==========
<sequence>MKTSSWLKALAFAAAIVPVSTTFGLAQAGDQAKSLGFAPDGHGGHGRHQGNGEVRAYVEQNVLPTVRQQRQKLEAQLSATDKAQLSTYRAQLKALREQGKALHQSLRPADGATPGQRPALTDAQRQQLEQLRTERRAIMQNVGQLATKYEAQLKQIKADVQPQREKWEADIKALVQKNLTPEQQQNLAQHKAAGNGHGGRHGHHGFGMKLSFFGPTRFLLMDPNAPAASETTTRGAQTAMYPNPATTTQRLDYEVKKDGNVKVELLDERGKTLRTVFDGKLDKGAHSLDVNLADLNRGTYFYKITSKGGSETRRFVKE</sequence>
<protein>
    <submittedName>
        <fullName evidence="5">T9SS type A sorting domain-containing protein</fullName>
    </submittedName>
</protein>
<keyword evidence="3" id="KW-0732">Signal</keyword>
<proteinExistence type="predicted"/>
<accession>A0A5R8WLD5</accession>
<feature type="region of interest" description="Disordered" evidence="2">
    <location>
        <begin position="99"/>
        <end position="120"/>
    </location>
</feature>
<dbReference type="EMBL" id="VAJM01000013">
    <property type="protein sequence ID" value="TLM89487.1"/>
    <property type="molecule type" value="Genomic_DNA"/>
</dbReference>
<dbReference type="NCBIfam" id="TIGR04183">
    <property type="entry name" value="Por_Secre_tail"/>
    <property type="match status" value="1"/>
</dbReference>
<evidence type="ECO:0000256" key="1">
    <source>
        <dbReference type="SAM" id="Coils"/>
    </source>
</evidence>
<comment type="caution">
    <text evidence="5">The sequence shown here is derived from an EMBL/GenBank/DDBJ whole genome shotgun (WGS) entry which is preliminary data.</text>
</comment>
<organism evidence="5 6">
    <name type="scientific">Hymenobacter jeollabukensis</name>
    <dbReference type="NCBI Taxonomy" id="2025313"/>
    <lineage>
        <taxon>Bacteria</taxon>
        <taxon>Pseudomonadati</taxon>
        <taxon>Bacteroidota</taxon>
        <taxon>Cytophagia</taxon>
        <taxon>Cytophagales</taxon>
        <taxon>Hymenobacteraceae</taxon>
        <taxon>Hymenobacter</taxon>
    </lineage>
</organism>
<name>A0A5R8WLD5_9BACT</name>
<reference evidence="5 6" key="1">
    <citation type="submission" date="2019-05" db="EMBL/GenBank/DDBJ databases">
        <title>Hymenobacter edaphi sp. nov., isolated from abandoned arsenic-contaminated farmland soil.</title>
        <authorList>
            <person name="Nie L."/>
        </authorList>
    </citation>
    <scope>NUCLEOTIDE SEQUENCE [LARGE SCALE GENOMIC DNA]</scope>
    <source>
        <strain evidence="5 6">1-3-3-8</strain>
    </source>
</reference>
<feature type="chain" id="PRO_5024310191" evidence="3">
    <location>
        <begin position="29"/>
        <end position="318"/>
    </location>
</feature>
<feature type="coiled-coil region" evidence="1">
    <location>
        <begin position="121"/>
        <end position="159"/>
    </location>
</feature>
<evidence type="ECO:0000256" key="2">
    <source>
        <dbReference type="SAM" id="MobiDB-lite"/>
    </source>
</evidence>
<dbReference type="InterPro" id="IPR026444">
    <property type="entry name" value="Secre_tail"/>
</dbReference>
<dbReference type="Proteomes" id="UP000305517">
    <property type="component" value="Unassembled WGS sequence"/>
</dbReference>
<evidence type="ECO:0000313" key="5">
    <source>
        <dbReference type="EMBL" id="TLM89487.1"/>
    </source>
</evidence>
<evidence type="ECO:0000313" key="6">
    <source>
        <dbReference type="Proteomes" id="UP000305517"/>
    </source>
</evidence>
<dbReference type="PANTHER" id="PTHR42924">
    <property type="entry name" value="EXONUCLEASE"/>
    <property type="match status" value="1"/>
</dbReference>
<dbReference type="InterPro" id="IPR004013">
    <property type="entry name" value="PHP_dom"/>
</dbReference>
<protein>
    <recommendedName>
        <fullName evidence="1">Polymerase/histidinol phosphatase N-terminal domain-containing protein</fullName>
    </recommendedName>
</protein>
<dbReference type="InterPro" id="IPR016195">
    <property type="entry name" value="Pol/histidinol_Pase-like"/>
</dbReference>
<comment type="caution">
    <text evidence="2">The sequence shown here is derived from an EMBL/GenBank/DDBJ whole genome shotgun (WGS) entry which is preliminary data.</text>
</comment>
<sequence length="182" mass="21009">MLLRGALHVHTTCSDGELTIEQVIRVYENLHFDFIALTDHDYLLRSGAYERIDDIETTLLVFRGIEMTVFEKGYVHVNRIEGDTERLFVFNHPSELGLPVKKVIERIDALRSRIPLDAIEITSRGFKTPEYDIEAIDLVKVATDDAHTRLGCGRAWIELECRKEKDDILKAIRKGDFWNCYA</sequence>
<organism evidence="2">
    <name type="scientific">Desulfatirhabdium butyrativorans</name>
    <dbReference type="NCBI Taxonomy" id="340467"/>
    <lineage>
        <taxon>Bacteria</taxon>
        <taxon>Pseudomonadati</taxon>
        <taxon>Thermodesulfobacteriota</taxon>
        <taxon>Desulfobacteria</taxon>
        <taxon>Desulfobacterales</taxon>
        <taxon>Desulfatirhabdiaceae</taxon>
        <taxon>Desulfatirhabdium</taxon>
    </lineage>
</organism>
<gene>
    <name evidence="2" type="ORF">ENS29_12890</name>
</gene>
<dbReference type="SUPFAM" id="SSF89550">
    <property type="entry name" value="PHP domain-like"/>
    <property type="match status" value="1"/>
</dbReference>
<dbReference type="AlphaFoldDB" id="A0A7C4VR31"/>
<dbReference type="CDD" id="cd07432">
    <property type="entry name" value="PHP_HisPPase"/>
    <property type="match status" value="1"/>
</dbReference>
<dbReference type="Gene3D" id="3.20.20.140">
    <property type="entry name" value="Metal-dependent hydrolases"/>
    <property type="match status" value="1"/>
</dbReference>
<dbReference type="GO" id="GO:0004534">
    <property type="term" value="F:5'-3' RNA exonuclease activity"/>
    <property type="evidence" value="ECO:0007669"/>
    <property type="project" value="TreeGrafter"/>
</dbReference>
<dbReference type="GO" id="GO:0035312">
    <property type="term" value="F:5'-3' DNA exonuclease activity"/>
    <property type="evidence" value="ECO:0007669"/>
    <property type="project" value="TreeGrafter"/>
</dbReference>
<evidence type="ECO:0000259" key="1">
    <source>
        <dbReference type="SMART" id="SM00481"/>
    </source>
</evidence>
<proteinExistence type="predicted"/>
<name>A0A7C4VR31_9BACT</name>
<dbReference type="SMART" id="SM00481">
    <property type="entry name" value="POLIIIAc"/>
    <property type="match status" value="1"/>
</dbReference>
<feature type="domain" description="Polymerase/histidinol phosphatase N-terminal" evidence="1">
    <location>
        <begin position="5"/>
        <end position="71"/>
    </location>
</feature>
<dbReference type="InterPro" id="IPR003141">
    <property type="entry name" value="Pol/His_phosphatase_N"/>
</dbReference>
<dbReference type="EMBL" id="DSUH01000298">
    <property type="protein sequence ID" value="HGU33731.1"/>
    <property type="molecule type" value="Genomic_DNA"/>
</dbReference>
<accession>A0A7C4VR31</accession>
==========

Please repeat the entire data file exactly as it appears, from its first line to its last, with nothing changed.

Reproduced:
<sequence>MKTSSWLKALAFAAAIVPVSTTFGLAQAGDQAKSLGFAPDGHGGHGRHQGNGEVRAYVEQNVLPTVRQQRQKLEAQLSATDKAQLSTYRAQLKALREQGKALHQSLRPADGATPGQRPALTDAQRQQLEQLRTERRAIMQNVGQLATKYEAQLKQIKADVQPQREKWEADIKALVQKNLTPEQQQNLAQHKAAGNGHGGRHGHHGFGMKLSFFGPTRFLLMDPNAPAASETTTRGAQTAMYPNPATTTQRLDYEVKKDGNVKVELLDERGKTLRTVFDGKLDKGAHSLDVNLADLNRGTYFYKITSKGGSETRRFVKE</sequence>
<protein>
    <submittedName>
        <fullName evidence="5">T9SS type A sorting domain-containing protein</fullName>
    </submittedName>
</protein>
<keyword evidence="3" id="KW-0732">Signal</keyword>
<proteinExistence type="predicted"/>
<accession>A0A5R8WLD5</accession>
<feature type="region of interest" description="Disordered" evidence="2">
    <location>
        <begin position="99"/>
        <end position="120"/>
    </location>
</feature>
<dbReference type="EMBL" id="VAJM01000013">
    <property type="protein sequence ID" value="TLM89487.1"/>
    <property type="molecule type" value="Genomic_DNA"/>
</dbReference>
<dbReference type="NCBIfam" id="TIGR04183">
    <property type="entry name" value="Por_Secre_tail"/>
    <property type="match status" value="1"/>
</dbReference>
<evidence type="ECO:0000256" key="1">
    <source>
        <dbReference type="SAM" id="Coils"/>
    </source>
</evidence>
<comment type="caution">
    <text evidence="5">The sequence shown here is derived from an EMBL/GenBank/DDBJ whole genome shotgun (WGS) entry which is preliminary data.</text>
</comment>
<organism evidence="5 6">
    <name type="scientific">Hymenobacter jeollabukensis</name>
    <dbReference type="NCBI Taxonomy" id="2025313"/>
    <lineage>
        <taxon>Bacteria</taxon>
        <taxon>Pseudomonadati</taxon>
        <taxon>Bacteroidota</taxon>
        <taxon>Cytophagia</taxon>
        <taxon>Cytophagales</taxon>
        <taxon>Hymenobacteraceae</taxon>
        <taxon>Hymenobacter</taxon>
    </lineage>
</organism>
<name>A0A5R8WLD5_9BACT</name>
<reference evidence="5 6" key="1">
    <citation type="submission" date="2019-05" db="EMBL/GenBank/DDBJ databases">
        <title>Hymenobacter edaphi sp. nov., isolated from abandoned arsenic-contaminated farmland soil.</title>
        <authorList>
            <person name="Nie L."/>
        </authorList>
    </citation>
    <scope>NUCLEOTIDE SEQUENCE [LARGE SCALE GENOMIC DNA]</scope>
    <source>
        <strain evidence="5 6">1-3-3-8</strain>
    </source>
</reference>
<feature type="chain" id="PRO_5024310191" evidence="3">
    <location>
        <begin position="29"/>
        <end position="318"/>
    </location>
</feature>
<feature type="coiled-coil region" evidence="1">
    <location>
        <begin position="121"/>
        <end position="159"/>
    </location>
</feature>
<evidence type="ECO:0000256" key="2">
    <source>
        <dbReference type="SAM" id="MobiDB-lite"/>
    </source>
</evidence>
<dbReference type="InterPro" id="IPR026444">
    <property type="entry name" value="Secre_tail"/>
</dbReference>
<dbReference type="Proteomes" id="UP000305517">
    <property type="component" value="Unassembled WGS sequence"/>
</dbReference>
<evidence type="ECO:0000313" key="5">
    <source>
        <dbReference type="EMBL" id="TLM89487.1"/>
    </source>
</evidence>
<evidence type="ECO:0000313" key="6">
    <source>
        <dbReference type="Proteomes" id="UP000305517"/>
    </source>
</evidence>
<dbReference type="PANTHER" id="PTHR42924">
    <property type="entry name" value="EXONUCLEASE"/>
    <property type="match status" value="1"/>
</dbReference>
<dbReference type="InterPro" id="IPR004013">
    <property type="entry name" value="PHP_dom"/>
</dbReference>
<protein>
    <recommendedName>
        <fullName evidence="1">Polymerase/histidinol phosphatase N-terminal domain-containing protein</fullName>
    </recommendedName>
</protein>
<dbReference type="InterPro" id="IPR016195">
    <property type="entry name" value="Pol/histidinol_Pase-like"/>
</dbReference>
<comment type="caution">
    <text evidence="2">The sequence shown here is derived from an EMBL/GenBank/DDBJ whole genome shotgun (WGS) entry which is preliminary data.</text>
</comment>
<sequence length="182" mass="21009">MLLRGALHVHTTCSDGELTIEQVIRVYENLHFDFIALTDHDYLLRSGAYERIDDIETTLLVFRGIEMTVFEKGYVHVNRIEGDTERLFVFNHPSELGLPVKKVIERIDALRSRIPLDAIEITSRGFKTPEYDIEAIDLVKVATDDAHTRLGCGRAWIELECRKEKDDILKAIRKGDFWNCYA</sequence>
<organism evidence="2">
    <name type="scientific">Desulfatirhabdium butyrativorans</name>
    <dbReference type="NCBI Taxonomy" id="340467"/>
    <lineage>
        <taxon>Bacteria</taxon>
        <taxon>Pseudomonadati</taxon>
        <taxon>Thermodesulfobacteriota</taxon>
        <taxon>Desulfobacteria</taxon>
        <taxon>Desulfobacterales</taxon>
        <taxon>Desulfatirhabdiaceae</taxon>
        <taxon>Desulfatirhabdium</taxon>
    </lineage>
</organism>
<gene>
    <name evidence="2" type="ORF">ENS29_12890</name>
</gene>
<dbReference type="SUPFAM" id="SSF89550">
    <property type="entry name" value="PHP domain-like"/>
    <property type="match status" value="1"/>
</dbReference>
<dbReference type="AlphaFoldDB" id="A0A7C4VR31"/>
<dbReference type="CDD" id="cd07432">
    <property type="entry name" value="PHP_HisPPase"/>
    <property type="match status" value="1"/>
</dbReference>
<dbReference type="Gene3D" id="3.20.20.140">
    <property type="entry name" value="Metal-dependent hydrolases"/>
    <property type="match status" value="1"/>
</dbReference>
<dbReference type="GO" id="GO:0004534">
    <property type="term" value="F:5'-3' RNA exonuclease activity"/>
    <property type="evidence" value="ECO:0007669"/>
    <property type="project" value="TreeGrafter"/>
</dbReference>
<dbReference type="GO" id="GO:0035312">
    <property type="term" value="F:5'-3' DNA exonuclease activity"/>
    <property type="evidence" value="ECO:0007669"/>
    <property type="project" value="TreeGrafter"/>
</dbReference>
<evidence type="ECO:0000259" key="1">
    <source>
        <dbReference type="SMART" id="SM00481"/>
    </source>
</evidence>
<proteinExistence type="predicted"/>
<name>A0A7C4VR31_9BACT</name>
<dbReference type="SMART" id="SM00481">
    <property type="entry name" value="POLIIIAc"/>
    <property type="match status" value="1"/>
</dbReference>
<feature type="domain" description="Polymerase/histidinol phosphatase N-terminal" evidence="1">
    <location>
        <begin position="5"/>
        <end position="71"/>
    </location>
</feature>
<dbReference type="InterPro" id="IPR003141">
    <property type="entry name" value="Pol/His_phosphatase_N"/>
</dbReference>
<dbReference type="EMBL" id="DSUH01000298">
    <property type="protein sequence ID" value="HGU33731.1"/>
    <property type="molecule type" value="Genomic_DNA"/>
</dbReference>
<accession>A0A7C4VR31</accession>